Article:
A headteacher we work with is grappling with the issue of persistent absenteeism and finding it very difficult to put a strategy in place. They want to track attendance, but it is taking the data manager too long to pull together a report. How do they get access to real-time information without going through a data manager each time and stressing themselves out? That is one aspect of where we can help a head teacher.
We encountered a similar issue with the support staff in a secondary school in Yorkshire. Their time was taken up hugely with attendance: the school’s policy is to contact parents of children by 10am or as soon as possible after the register is taken to close safeguarding gaps. But that can take ages. And although the school is taking a register electronically, it is an unreliable system and teachers forget to press save sometimes – so there is a lot of chasing in the admin departments which causes pain, friction, and distraction each day.
And one final example comes from a primary school teacher from Rotherham, who told us that they dread writing student reports – they know how important it is, but it is time consuming to get all the data in place and to get the process underway. By the time they come to write the professional judgment, they have switched off mentally. That is sad to hear. But these are examples of the pain points: the change pushed down on to the staff who find themselves taken up with busy-work instead of work that they should be doing – in this case, the teacher having a professional judgment on the students. So, what are we doing to help all of this?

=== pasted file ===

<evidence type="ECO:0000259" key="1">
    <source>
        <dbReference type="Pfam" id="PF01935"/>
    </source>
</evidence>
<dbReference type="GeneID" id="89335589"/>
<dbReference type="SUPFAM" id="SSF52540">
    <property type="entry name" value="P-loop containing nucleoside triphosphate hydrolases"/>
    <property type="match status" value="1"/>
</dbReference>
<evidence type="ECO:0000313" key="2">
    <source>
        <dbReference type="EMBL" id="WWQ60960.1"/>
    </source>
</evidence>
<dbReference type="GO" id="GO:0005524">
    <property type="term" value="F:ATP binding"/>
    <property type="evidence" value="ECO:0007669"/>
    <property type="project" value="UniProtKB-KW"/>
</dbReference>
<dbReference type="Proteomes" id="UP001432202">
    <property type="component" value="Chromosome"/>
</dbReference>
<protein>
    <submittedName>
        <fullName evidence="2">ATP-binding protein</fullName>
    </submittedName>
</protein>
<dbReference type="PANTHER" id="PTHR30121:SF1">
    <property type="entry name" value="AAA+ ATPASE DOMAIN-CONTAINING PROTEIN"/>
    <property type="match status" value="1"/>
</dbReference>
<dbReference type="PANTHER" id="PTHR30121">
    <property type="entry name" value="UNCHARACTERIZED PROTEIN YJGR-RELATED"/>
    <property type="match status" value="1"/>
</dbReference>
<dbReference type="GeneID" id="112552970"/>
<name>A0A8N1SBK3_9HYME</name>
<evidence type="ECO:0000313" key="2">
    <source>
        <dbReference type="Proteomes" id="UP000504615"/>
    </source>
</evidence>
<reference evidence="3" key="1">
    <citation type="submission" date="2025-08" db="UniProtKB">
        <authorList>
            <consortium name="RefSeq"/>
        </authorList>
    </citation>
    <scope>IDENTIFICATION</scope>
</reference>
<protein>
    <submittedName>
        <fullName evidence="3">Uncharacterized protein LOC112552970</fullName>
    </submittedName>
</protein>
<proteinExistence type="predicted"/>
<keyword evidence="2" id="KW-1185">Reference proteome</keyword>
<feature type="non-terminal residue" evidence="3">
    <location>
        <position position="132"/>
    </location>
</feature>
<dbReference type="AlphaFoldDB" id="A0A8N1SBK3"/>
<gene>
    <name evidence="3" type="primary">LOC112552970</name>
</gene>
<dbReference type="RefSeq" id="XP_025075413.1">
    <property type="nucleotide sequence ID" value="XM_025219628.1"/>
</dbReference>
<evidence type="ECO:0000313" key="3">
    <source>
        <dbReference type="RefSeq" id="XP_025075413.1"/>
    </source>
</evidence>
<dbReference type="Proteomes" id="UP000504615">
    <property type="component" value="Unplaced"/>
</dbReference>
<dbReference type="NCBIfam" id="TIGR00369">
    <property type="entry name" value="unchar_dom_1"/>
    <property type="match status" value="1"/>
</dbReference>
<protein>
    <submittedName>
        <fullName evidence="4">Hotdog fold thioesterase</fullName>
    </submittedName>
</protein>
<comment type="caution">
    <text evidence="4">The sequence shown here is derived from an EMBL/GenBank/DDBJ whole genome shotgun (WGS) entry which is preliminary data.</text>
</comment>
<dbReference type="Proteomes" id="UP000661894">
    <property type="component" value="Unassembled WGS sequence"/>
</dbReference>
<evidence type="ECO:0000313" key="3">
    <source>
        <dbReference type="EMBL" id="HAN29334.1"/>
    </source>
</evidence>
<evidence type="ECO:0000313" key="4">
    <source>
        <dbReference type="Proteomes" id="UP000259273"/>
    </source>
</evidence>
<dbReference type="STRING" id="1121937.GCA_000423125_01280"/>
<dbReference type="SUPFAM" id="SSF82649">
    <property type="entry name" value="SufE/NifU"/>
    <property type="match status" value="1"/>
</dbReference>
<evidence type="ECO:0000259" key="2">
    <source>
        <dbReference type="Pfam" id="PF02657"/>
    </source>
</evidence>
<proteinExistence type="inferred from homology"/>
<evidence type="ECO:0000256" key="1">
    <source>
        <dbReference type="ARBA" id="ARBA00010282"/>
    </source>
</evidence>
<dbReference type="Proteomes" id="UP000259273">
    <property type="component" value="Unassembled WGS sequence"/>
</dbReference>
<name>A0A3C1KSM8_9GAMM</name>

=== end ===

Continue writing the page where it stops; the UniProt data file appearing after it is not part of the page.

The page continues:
How we assist schools to achieve better results
This is our mission at Arbor. We want to help the schools transform the way that we work to save teachers time and, as a result, improve student outcomes. To unpack what this means: we do not want to create a small change in schools. I do not want to try to ease workload by 5%. That is not an exciting goal, and it is not ambitious – and nor would it be worth changing a system to achieve such a marginal gain. I want to totally change the way that schools work to make the pain points disappear – and the best thing that a MIS can be is invisible. To work seamlessly to take the pain points and busy-work away from the staff; to allow the head teachers to get data instantly; to support staff with the admin management; and to allow teachers to continue with teaching. To turn MIS from being a slightly painful word into a pleasurable word! I am talking about a whole school transformation, and at no point in time has that been truer than it is today. All schools have had to transform the way that they work over the last two years: terrifying, stressful, but a big opportunity as well. So, never look a gift horse in the mouth. Sometimes fast change, whilst not asked for, can be useful.
At Arbor, we obsess about the time we can save schools through all aspects of the system, and the mission that is written into our articles of association is this: Arbor exists to improve the attainment of young people. I want to align our mission to the mission schools have. We need to align with improving outcomes; if we can do that – if we are doing a good job and the staff recommend us, and we are using the system effectively – we will hopefully have a great business.
Creating a school-led system